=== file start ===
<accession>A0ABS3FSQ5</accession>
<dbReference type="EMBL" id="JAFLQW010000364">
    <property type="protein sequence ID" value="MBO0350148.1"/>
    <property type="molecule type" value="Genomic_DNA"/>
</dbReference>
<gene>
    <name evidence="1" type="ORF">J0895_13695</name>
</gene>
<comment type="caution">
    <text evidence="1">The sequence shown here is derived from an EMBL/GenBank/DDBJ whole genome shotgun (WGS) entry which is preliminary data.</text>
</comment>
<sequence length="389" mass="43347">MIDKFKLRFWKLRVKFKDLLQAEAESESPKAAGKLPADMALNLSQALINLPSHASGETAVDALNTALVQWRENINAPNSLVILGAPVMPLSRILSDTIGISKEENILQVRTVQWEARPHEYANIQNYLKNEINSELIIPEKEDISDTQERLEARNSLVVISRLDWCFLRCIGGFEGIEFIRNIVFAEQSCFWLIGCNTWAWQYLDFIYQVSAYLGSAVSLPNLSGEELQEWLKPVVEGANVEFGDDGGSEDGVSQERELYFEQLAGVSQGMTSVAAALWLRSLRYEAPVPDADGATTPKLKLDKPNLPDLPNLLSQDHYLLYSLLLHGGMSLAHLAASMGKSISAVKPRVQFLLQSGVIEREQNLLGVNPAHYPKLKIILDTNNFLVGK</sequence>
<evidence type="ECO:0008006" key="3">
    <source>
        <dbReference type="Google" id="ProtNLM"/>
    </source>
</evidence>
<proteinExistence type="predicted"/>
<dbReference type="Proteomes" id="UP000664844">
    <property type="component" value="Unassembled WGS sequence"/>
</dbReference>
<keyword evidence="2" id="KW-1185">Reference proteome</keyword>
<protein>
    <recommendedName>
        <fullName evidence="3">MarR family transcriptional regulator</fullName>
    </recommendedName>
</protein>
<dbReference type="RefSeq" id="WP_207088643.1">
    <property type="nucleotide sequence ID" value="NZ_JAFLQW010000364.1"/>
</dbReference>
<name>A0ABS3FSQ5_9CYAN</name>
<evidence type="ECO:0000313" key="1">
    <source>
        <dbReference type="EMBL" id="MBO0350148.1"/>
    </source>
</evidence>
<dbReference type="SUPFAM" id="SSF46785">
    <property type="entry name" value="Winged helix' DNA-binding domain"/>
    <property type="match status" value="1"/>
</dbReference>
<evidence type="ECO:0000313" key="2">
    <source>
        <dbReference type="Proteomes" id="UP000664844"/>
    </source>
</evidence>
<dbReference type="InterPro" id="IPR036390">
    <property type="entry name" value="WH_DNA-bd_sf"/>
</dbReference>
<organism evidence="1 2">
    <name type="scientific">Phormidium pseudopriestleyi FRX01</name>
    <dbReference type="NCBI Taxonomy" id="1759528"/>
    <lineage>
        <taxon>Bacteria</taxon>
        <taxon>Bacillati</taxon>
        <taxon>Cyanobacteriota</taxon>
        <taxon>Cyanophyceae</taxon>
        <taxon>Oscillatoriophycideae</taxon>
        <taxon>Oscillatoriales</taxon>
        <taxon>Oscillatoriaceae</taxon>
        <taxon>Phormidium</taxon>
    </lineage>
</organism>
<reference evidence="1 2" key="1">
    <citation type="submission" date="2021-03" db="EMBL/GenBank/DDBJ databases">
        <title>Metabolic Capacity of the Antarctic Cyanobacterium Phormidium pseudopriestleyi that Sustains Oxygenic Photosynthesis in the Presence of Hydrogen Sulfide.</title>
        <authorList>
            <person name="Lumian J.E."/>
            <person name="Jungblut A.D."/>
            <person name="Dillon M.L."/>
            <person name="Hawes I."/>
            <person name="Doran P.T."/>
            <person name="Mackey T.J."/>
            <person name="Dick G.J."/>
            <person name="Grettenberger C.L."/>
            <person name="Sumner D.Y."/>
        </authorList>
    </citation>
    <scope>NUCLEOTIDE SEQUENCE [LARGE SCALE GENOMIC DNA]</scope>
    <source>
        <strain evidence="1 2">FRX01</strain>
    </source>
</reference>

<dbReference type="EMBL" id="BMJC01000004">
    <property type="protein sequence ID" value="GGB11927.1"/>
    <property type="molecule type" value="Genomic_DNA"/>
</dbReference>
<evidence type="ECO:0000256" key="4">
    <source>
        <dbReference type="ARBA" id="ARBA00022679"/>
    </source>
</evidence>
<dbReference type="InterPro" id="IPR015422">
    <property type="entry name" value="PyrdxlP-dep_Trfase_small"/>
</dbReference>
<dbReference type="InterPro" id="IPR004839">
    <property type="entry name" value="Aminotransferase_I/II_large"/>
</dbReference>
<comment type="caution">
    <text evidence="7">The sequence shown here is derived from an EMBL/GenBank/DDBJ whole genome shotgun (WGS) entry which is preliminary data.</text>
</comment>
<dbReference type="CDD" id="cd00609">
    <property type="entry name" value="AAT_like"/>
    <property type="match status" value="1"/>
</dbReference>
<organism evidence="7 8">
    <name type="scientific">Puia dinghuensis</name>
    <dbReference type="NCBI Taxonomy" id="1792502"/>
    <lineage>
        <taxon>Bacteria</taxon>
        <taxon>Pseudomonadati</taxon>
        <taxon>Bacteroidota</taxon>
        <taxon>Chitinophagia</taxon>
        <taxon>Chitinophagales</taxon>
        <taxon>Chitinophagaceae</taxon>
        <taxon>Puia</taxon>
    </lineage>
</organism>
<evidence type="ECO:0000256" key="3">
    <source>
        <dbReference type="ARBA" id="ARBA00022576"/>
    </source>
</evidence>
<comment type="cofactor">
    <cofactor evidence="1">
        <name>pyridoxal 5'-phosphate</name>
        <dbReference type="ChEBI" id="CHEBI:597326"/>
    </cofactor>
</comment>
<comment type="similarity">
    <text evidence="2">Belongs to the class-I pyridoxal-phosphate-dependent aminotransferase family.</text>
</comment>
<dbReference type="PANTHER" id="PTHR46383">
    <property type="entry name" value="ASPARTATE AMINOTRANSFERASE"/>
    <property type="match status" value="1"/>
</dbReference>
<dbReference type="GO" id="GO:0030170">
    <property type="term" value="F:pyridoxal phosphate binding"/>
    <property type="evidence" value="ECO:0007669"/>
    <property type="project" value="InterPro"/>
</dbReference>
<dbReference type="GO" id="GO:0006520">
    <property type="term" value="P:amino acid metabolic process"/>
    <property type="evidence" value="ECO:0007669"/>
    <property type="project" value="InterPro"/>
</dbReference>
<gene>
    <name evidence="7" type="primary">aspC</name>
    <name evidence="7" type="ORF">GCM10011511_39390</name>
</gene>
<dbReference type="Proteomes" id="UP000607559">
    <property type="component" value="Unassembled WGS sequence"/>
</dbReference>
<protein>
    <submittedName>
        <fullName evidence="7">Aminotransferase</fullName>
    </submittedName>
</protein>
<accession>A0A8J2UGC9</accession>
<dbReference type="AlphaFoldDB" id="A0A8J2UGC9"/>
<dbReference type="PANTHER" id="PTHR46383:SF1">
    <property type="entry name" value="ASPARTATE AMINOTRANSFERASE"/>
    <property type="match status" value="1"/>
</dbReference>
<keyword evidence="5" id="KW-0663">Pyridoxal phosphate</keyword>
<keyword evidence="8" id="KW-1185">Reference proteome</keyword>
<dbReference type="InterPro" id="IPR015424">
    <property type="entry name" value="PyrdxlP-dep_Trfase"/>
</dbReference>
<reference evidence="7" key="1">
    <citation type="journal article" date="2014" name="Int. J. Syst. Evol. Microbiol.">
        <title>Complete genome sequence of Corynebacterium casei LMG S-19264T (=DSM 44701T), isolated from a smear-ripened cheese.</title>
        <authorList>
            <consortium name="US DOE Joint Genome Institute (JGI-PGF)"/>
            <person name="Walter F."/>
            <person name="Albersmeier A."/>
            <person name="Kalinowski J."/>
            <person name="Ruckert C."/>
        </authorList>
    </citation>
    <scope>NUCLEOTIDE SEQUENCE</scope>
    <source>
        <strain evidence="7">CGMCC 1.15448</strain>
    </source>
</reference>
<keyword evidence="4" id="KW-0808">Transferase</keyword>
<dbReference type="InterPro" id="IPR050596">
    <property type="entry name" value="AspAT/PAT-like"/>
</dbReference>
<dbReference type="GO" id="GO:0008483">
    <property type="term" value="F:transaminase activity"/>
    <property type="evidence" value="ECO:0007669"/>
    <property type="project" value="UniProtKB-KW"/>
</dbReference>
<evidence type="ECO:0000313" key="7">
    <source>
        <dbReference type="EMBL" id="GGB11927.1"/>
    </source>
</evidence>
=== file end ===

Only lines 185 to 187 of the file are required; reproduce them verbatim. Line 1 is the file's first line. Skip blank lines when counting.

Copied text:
<keyword evidence="4" id="KW-0808">Transferase</keyword>
<dbReference type="InterPro" id="IPR050596">
    <property type="entry name" value="AspAT/PAT-like"/>